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What is the normal range of blood glucose?
60 - 160 mg/dL
What are the advantages to prolonged high glucogon/low insulin?
Increased use of ketones by brain (saves glucose)
Prolongs survival by sparing proteins as fuel for gluconeogenesis
Stress response of rise in glucagon
Increased glucose delivery to underperfused brain
What are the products of the following:
1. Beta cells
2. Alpha cells
3. Delta cells
What is the role of somatostatin?
Inhibits secretion of both insulin and glucagon
What is the role of insulin?
Stimulate glucose and amino acid uptake
Stimulate glycogen synthesis
Stimulates fatty acid synthesis
Stimulates protein synthesis
What is the role of glucagon?
Enhances ketoacid production
What are the 5 catabolic hormones?
How do cortisol and GH affect metabolism?
Adapt the body to sustained periods of limited food intake
Promote use of fat as energy source
Facilitate conversion of protein to hepatic glycogen
What is Diabetes Mellitus?
Relative or absolute deficiency of insulin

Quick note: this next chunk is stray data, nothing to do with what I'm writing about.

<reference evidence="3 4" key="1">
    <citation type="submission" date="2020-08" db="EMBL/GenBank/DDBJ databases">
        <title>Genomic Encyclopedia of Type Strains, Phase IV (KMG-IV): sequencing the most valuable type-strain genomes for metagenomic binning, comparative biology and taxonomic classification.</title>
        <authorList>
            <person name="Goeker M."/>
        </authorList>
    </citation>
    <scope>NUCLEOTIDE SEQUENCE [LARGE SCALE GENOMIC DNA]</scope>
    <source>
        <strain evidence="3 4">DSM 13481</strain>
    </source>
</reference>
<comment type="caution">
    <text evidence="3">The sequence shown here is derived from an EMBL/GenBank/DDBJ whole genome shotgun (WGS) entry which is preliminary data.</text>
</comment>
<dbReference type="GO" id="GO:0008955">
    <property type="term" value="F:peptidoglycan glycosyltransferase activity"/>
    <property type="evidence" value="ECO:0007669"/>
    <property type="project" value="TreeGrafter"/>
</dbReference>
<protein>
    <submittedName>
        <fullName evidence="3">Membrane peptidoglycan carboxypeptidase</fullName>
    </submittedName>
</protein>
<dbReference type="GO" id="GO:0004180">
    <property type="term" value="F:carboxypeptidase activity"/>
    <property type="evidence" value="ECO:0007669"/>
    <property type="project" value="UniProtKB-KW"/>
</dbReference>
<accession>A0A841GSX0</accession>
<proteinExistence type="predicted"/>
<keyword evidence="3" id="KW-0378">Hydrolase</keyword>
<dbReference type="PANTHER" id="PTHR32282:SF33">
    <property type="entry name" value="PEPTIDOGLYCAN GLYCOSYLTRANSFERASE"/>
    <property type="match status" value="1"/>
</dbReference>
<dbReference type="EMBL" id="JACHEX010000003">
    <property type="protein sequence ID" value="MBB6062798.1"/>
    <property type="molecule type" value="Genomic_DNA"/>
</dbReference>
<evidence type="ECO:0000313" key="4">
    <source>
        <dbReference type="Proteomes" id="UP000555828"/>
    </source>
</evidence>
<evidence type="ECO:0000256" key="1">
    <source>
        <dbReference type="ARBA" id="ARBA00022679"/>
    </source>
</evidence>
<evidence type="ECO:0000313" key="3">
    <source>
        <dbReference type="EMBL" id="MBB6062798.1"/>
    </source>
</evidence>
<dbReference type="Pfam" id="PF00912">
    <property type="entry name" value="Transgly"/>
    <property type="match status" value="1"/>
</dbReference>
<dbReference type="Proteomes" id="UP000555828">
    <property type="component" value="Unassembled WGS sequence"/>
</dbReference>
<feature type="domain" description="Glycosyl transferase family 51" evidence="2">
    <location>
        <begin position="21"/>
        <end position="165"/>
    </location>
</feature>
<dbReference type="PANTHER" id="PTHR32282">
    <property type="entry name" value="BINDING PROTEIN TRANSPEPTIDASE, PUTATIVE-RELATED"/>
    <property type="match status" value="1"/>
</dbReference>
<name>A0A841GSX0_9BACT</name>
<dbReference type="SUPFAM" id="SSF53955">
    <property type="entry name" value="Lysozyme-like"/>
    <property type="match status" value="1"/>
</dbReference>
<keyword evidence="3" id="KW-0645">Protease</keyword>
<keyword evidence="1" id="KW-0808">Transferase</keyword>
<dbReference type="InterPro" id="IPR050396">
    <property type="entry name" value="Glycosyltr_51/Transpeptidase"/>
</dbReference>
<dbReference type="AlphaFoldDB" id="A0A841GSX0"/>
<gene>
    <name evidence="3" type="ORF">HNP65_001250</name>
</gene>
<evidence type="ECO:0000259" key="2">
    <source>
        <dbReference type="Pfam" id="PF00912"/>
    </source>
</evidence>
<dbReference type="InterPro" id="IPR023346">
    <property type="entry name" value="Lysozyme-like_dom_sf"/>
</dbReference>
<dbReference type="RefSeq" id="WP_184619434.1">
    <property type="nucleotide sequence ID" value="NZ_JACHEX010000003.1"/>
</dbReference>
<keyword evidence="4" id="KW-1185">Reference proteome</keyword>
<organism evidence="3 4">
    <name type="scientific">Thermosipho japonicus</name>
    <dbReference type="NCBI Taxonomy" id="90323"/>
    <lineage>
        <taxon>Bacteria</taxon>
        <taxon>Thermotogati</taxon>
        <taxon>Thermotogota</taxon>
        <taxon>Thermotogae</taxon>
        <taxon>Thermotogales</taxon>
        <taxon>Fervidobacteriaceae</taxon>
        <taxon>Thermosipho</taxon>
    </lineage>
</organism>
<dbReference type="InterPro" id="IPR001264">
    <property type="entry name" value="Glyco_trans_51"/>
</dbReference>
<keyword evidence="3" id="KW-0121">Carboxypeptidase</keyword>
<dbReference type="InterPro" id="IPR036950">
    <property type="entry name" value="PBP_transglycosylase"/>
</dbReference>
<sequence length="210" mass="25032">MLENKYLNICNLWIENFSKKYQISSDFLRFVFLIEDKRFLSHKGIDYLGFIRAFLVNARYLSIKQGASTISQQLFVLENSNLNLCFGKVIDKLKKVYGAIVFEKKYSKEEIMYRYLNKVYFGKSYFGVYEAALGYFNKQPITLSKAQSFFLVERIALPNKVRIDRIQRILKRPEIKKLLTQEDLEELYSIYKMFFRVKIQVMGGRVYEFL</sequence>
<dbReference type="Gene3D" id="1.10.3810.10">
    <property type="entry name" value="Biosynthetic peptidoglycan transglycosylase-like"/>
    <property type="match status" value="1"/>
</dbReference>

What causes gestational diabetes?
Sustained insulin antagonism by placental hormones
Insulin degradation by placenta
Types of spontaneous diabetes mellitus
Type I - insulin dependent (juvenile)
Type II - insulin independent (mature)
How does obesity cause Type II diabetes?
Obesity causes slight systemic inflammation
Leads to proinflammatory cytokine synthesis
Cytokines down regulate insulin receptors
Complications of diabetes mellitus
Glycation of proteins
Accumulation of sorbitol
Angiopathies (vascular lesions) - diabetic retinopathy, ischemic attacks
What is diabetic ketoacidosis?
Hyperglycemia and accumulation of ketoacids
Results from increased mobilizaion of lipid stores due to relatively high glucagon
Why do patients with diabetic ketoacidosis require fluid/Na replacement?
Increased blood glucose induces osmotic diuresis